On Wed, Sep 28, 2011 at 1:00 AM, Garth Wallace <[log in to unmask]> wrote:

> I'm intrigued by the Iscariotists and Dydimists. What would the
> beliefs of a sect that claims to follow Judas Iscariot be like? Are
> the Dydimists gnostic?

There are indeed several branches of Gnostic Kristianity. I should note that in
the World, the orthodox party was never able to attain or maintain superiority.
So "orthodox" means less than it does *here*. It's just one of several broad
streams of Kristian thought. Neither of these two groups are Gnostics, however.

The Dydimists are followers of St. Thomas (evangelist and master of the sharma
or heavenly way). They are what I would call a non-liturgical, non-theological,
practical and primitive sect of Kristianity. They have no liturgy, no particular
tradition of prayer apart from the Pater Hemon, they believe in the Heavenly
Father and the Evangel (or Gospel) as taught by Ye Shue and transmitted to the
sharma masters.

Their emphasis is on Ye Shue's philosophy and on the practical expression of it
in society. Dydimists practice a kind of "consecration", which probably involves
a process of baptism, monastic education and commission to go and teach.
Dydimists are most active along the Silk Road to the north and along the
Shah's Highway in the south. So roughly Ehrran, Bactria, the Indish empires,
the various Hellado-Indo-Parsa-Judeo-Buddhist kingdoms to the north and east
of the greater powers. Some teachers have been known to have penetrated into
the West and a couple have gone as far as the Eastlands.

They only have two scriptures: the Simrat which is an amalgamated work of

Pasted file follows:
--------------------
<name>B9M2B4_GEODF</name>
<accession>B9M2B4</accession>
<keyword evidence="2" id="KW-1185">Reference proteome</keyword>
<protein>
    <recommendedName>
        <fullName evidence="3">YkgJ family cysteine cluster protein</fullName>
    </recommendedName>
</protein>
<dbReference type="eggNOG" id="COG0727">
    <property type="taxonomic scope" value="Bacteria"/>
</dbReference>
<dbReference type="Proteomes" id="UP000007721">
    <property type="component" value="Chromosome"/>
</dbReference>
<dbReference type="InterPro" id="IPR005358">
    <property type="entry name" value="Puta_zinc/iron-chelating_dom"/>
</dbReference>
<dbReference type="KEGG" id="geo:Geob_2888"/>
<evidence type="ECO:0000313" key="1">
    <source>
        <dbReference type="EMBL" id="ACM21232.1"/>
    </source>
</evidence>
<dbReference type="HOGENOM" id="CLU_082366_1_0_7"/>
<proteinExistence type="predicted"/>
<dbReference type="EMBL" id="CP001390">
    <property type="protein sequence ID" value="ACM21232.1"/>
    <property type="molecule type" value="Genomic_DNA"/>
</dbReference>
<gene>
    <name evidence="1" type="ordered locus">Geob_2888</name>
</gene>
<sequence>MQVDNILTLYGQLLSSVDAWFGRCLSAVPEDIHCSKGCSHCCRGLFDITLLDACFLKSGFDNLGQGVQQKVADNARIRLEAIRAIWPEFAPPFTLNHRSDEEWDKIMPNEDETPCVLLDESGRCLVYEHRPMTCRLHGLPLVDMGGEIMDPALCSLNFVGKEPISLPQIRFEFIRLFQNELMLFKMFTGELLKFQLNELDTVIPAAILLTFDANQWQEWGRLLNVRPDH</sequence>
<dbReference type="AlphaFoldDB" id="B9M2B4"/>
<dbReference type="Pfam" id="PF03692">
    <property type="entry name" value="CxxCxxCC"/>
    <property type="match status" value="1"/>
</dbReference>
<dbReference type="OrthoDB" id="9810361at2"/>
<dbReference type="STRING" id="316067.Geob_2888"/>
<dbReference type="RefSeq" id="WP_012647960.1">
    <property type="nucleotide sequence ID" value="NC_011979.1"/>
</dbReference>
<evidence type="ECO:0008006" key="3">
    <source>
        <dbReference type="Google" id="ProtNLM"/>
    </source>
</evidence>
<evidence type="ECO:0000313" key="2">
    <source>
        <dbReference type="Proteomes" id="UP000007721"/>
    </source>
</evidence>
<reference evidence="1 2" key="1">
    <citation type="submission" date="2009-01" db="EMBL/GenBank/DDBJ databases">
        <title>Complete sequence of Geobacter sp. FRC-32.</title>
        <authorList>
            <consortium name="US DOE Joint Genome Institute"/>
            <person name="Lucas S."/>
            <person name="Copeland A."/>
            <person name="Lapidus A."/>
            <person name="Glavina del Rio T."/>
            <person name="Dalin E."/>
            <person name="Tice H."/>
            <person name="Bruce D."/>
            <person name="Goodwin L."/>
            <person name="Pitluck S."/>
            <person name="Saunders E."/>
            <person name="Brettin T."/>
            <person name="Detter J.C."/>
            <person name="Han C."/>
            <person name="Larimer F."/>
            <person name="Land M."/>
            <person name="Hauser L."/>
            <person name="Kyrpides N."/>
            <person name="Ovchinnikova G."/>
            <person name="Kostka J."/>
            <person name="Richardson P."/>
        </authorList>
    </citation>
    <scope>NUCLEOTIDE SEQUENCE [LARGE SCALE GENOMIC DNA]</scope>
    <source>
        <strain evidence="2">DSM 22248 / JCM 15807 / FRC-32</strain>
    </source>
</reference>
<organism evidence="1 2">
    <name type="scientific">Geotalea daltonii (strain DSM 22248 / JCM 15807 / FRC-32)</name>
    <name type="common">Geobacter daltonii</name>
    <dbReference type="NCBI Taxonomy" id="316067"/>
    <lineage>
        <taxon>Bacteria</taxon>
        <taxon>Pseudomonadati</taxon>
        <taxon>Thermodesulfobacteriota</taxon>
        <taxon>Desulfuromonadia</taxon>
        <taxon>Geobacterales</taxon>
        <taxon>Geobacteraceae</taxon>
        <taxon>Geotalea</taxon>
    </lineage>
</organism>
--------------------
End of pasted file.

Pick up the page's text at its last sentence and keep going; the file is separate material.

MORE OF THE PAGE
psalms and archaic Hebrew wisdom literature (roughly corresponding to Coheles /
Ecclesiastes and the Pslams of David) and the Efangelet which consists of
the gospels of Thomas and the Wellspring (roughly equivalent to the purported
Q gospel *here*).

Dydimists are as a rule itinerant teachers of the Way, wandering from place to
place, teaching, healing and uplifting the downtrodden. As far as
matters of Church
are concerned, the early Dydimists sent a representative to the first Council of
Jerusalem (in 51) but eschewed the trend of separation between Ye
Shue's followers
and the ancient Jewish traditions. Needless to say, they accept none
of the pronouncements
of any of the later Councils. While modern Dydimists don't consider
themselves "Jewish"
any more than they consider themselves "Kristian", they do maintain
the ancient practice
of attending both religions' places of worship while on their travels
and accept anyone
at their table.

Judas Thomas was the twin (dydimus / thomas both mean twin) of Ye Shue.


The Iscariotians are an interesting lot. They are almost entirely
confined to the Decapoleis,
a small country surrounding the (former) Sea of Galillee; a quiet
country that has until very
recently led a quiet and unassuming existence. Since the last
destruction of Jerusalem
back in the 60s or 70s, the remaining Jews packed up and headed east
into the various
Hellado-Jewish kingdoms along the Silk Road. This left a war ravaged
land that would
eventually be settled by others, some of whom took up the local
religion of the Decapoleis
which was Iscariotism.

Theologically, it is fairly well aligned with what we'd call the
mainstream Kristian sects. It
holds than Man is a fallen race, sinful by nature, but is salvageable
by means of a divine

Iscariotism holds (incorrectly, I might add) that Judas Thomas and
Judas Iscariot are one
and the same. (Thus the Messiah and the Betrayer are divine twins.)
This point has
developed into a concept of Ye Shue and Judas as coredemptors -- both
are required for
the plan of Salvation to occur; and without the timely actions of both
acting in accord, Man
would be doomed to the clutches of the Deceiver.

Iscariotian scriptures include (but are probably not limited to) the
Gospel of Thomas (since
they hold that the Tomases are one man) and the Gospel of Judas (*not*
the recently
revealed one, but one I had written a couple years previous to that)
and the Wellspring.

The story of Judas's birth and early life are somewhat confused in